Contributing to an open source project

OSS Watch spends a lot of effort actively promoting the practice of open development as an effective means of achieving project sustainability. There are also important benefits for users who are developing tools based on an open source project and today I came across a great example that illustrates how to engage with the community and reap the rewards.Mark Johnson is employed by Tony Whitmore at Taunton’s college to develop their Moodle VLE. What makes his work particularly interesting in terms of open development is that where appropriate he works directly with the Moodle community. He has now had his first patch accepted into the main Moodle code and so congratulations are in order.The issue was a small accessibility problem and you can can follow the process on the Moodle ticket. The main points that I want to emphasise as being  important for similar community interactions are:-

  • Once the problem was found Mark investigated it and when he could reproduce it and describe it he raised a ticket to alert the community of the issue.
  • A discussion followed with a possible problem being suggested by the Moodle developer who picked up the ticket (Tim Hunt). This was followed by a request for either more information or further investigation.
  • Mark then tried harder to track down the problem, keeping Tim updated, until he eventually located the source. He then created a solution. Note Mark was not an expert on the code in question but developed an improved understanding through digging deeper. In general the community will provide any help you need to do this.
  • Mark then submitted a patch allowing Tim to see his solution and review it.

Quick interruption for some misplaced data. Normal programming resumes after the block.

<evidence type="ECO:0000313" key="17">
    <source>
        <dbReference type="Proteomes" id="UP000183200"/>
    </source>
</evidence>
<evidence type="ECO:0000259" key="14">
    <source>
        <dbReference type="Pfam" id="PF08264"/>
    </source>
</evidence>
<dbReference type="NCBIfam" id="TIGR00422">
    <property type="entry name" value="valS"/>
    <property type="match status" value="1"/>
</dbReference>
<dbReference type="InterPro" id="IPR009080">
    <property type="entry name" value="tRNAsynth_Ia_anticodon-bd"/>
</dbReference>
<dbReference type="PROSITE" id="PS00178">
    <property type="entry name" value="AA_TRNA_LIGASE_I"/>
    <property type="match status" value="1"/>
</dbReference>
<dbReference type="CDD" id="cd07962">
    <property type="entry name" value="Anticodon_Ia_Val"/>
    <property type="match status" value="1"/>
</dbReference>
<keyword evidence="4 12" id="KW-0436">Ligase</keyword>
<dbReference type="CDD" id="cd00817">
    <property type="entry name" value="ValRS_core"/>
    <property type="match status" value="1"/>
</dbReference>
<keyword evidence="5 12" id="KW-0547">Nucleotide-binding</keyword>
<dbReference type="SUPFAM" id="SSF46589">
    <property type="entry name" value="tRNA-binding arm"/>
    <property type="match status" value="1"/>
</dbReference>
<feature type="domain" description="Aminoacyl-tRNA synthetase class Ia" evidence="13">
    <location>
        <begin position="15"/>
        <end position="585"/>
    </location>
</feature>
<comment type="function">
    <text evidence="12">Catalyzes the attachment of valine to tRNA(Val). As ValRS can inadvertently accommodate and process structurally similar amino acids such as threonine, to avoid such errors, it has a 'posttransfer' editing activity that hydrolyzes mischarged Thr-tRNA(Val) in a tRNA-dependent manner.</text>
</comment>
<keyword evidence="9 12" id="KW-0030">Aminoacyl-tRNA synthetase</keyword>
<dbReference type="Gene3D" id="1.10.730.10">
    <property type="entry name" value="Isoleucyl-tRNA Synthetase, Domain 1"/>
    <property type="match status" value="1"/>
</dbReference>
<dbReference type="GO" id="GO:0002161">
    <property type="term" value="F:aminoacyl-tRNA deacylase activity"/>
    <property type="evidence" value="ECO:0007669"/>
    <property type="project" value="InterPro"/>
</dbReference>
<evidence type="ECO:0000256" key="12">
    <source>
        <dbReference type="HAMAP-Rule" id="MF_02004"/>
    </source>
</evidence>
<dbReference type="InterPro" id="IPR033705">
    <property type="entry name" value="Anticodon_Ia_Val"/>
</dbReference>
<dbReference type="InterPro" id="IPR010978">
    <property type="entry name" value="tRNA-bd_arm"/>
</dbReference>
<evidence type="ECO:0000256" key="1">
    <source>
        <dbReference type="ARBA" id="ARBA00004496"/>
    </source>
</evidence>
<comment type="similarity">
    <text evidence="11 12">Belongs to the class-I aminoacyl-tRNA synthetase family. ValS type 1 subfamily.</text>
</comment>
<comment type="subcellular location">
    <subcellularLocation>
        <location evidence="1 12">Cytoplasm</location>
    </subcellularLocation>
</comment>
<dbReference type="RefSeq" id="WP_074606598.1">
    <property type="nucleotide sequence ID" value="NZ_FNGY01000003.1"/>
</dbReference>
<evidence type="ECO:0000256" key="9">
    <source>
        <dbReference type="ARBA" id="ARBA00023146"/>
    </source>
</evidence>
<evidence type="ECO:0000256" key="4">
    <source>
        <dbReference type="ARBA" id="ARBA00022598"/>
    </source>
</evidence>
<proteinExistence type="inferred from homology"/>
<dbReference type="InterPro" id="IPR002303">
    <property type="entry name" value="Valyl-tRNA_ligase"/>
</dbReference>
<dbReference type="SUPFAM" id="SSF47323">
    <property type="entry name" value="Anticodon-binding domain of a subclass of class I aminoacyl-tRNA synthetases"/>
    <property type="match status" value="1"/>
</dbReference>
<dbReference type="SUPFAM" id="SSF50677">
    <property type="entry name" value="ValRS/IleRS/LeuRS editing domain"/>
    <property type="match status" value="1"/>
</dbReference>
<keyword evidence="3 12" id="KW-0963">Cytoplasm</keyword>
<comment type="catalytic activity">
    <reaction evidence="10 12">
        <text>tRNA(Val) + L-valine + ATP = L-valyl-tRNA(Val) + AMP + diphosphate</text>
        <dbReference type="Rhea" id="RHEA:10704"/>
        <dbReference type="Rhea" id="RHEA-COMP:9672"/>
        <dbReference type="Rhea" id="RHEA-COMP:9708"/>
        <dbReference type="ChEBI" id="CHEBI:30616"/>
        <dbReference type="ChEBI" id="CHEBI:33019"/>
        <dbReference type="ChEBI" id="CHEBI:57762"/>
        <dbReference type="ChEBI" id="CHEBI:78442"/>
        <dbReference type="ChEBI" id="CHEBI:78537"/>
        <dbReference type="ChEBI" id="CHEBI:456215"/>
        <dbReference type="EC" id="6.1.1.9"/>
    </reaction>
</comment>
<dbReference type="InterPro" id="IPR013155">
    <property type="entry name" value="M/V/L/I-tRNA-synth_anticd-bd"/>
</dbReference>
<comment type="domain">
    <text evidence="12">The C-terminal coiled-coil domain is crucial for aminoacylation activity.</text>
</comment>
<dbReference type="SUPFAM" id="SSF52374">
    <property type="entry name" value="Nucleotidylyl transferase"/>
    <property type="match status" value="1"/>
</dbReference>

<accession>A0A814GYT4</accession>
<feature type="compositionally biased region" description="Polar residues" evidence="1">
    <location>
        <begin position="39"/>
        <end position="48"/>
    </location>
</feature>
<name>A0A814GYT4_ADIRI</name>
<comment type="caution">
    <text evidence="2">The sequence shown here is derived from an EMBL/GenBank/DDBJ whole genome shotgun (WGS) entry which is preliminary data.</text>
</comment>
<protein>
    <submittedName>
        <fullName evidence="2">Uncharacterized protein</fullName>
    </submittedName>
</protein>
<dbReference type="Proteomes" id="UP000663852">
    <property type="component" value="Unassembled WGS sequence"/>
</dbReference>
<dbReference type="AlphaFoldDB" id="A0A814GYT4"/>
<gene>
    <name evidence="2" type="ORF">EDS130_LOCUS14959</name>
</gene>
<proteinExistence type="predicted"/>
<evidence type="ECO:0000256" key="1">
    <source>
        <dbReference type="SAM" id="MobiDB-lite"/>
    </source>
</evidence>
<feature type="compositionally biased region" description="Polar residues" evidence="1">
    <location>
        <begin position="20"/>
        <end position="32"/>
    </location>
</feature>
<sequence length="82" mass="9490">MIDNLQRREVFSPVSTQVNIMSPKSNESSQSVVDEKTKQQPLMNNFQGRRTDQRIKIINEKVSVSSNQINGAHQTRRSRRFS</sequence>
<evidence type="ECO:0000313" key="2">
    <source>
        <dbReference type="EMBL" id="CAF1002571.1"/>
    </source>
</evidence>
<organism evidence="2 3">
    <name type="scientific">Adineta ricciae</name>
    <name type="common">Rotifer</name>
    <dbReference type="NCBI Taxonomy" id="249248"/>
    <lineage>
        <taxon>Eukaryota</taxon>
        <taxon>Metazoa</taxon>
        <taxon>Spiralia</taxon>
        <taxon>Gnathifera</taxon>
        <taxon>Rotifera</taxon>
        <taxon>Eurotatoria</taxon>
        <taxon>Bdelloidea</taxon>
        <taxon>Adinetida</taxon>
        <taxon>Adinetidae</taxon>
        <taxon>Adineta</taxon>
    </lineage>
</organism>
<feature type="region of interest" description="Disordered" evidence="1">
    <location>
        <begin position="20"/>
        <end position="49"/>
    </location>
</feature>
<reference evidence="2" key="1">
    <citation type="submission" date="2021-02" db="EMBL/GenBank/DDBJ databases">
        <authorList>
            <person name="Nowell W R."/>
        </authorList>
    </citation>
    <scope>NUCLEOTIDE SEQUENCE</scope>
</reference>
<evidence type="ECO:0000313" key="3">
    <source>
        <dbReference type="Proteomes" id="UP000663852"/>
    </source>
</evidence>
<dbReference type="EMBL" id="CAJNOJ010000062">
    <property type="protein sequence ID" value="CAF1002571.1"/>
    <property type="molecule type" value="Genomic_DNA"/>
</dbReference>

• Tim graciously confirmed the error and accepted Mark’s patch into the Moodle code. It will appear in Moodle 2.0.

An alternative scenario is that Mark simply made a local fix to their Moodle code. Doing that would miss out on the opportunity to engage with and learn from the development community. Worse that fix would have to be reapplied each time a new Moodle release is installed, something that could involve costly merging of changes.However the actual result is that Mark now has better understanding of the code, Moodle has bug fix and both parties have a positive interaction to look back on and that will hopefully encourage further work together. Mark also has a good standing with the Moodle community, something of benefit to him personally as well as his employers.This small bug and subsequent resolution neatly illustrates how to engage as a user with the community and some of the key benefits of practising open development. No bug is too small to bring to the attention of the community. Perhaps you have an outstanding bug you could submit right now?

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